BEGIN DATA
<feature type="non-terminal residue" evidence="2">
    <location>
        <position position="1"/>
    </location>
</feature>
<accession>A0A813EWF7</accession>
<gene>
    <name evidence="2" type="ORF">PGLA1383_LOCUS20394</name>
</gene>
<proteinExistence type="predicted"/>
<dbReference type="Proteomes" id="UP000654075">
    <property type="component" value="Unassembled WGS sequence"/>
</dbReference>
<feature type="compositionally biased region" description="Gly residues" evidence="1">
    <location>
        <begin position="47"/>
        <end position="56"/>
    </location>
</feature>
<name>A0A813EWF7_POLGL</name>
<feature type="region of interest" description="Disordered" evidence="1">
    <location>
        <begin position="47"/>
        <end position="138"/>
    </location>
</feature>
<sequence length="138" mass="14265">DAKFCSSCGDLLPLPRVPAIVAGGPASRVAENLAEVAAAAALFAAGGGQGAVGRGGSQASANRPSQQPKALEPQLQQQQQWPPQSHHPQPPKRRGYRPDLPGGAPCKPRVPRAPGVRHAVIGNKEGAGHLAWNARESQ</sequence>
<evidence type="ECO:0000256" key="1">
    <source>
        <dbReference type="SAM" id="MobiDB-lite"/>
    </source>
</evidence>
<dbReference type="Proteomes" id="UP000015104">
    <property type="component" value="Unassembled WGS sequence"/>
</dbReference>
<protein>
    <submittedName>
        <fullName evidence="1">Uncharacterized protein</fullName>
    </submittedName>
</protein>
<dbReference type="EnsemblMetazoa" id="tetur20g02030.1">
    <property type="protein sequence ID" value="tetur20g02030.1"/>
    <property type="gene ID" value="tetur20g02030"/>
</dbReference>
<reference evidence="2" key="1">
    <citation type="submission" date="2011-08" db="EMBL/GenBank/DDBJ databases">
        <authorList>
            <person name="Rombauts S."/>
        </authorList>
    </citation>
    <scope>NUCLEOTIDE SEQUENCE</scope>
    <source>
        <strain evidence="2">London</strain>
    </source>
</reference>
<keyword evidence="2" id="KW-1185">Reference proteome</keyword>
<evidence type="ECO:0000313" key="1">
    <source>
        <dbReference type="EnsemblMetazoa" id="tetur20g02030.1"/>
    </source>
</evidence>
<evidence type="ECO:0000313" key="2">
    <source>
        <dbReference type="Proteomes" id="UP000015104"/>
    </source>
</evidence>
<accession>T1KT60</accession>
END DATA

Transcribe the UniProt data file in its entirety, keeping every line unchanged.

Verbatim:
<feature type="non-terminal residue" evidence="2">
    <location>
        <position position="1"/>
    </location>
</feature>
<accession>A0A813EWF7</accession>
<gene>
    <name evidence="2" type="ORF">PGLA1383_LOCUS20394</name>
</gene>
<proteinExistence type="predicted"/>
<dbReference type="Proteomes" id="UP000654075">
    <property type="component" value="Unassembled WGS sequence"/>
</dbReference>
<feature type="compositionally biased region" description="Gly residues" evidence="1">
    <location>
        <begin position="47"/>
        <end position="56"/>
    </location>
</feature>
<name>A0A813EWF7_POLGL</name>
<feature type="region of interest" description="Disordered" evidence="1">
    <location>
        <begin position="47"/>
        <end position="138"/>
    </location>
</feature>
<sequence length="138" mass="14265">DAKFCSSCGDLLPLPRVPAIVAGGPASRVAENLAEVAAAAALFAAGGGQGAVGRGGSQASANRPSQQPKALEPQLQQQQQWPPQSHHPQPPKRRGYRPDLPGGAPCKPRVPRAPGVRHAVIGNKEGAGHLAWNARESQ</sequence>
<evidence type="ECO:0000256" key="1">
    <source>
        <dbReference type="SAM" id="MobiDB-lite"/>
    </source>
</evidence>
<dbReference type="Proteomes" id="UP000015104">
    <property type="component" value="Unassembled WGS sequence"/>
</dbReference>
<protein>
    <submittedName>
        <fullName evidence="1">Uncharacterized protein</fullName>
    </submittedName>
</protein>
<dbReference type="EnsemblMetazoa" id="tetur20g02030.1">
    <property type="protein sequence ID" value="tetur20g02030.1"/>
    <property type="gene ID" value="tetur20g02030"/>
</dbReference>
<reference evidence="2" key="1">
    <citation type="submission" date="2011-08" db="EMBL/GenBank/DDBJ databases">
        <authorList>
            <person name="Rombauts S."/>
        </authorList>
    </citation>
    <scope>NUCLEOTIDE SEQUENCE</scope>
    <source>
        <strain evidence="2">London</strain>
    </source>
</reference>
<keyword evidence="2" id="KW-1185">Reference proteome</keyword>
<evidence type="ECO:0000313" key="1">
    <source>
        <dbReference type="EnsemblMetazoa" id="tetur20g02030.1"/>
    </source>
</evidence>
<evidence type="ECO:0000313" key="2">
    <source>
        <dbReference type="Proteomes" id="UP000015104"/>
    </source>
</evidence>
<accession>T1KT60</accession>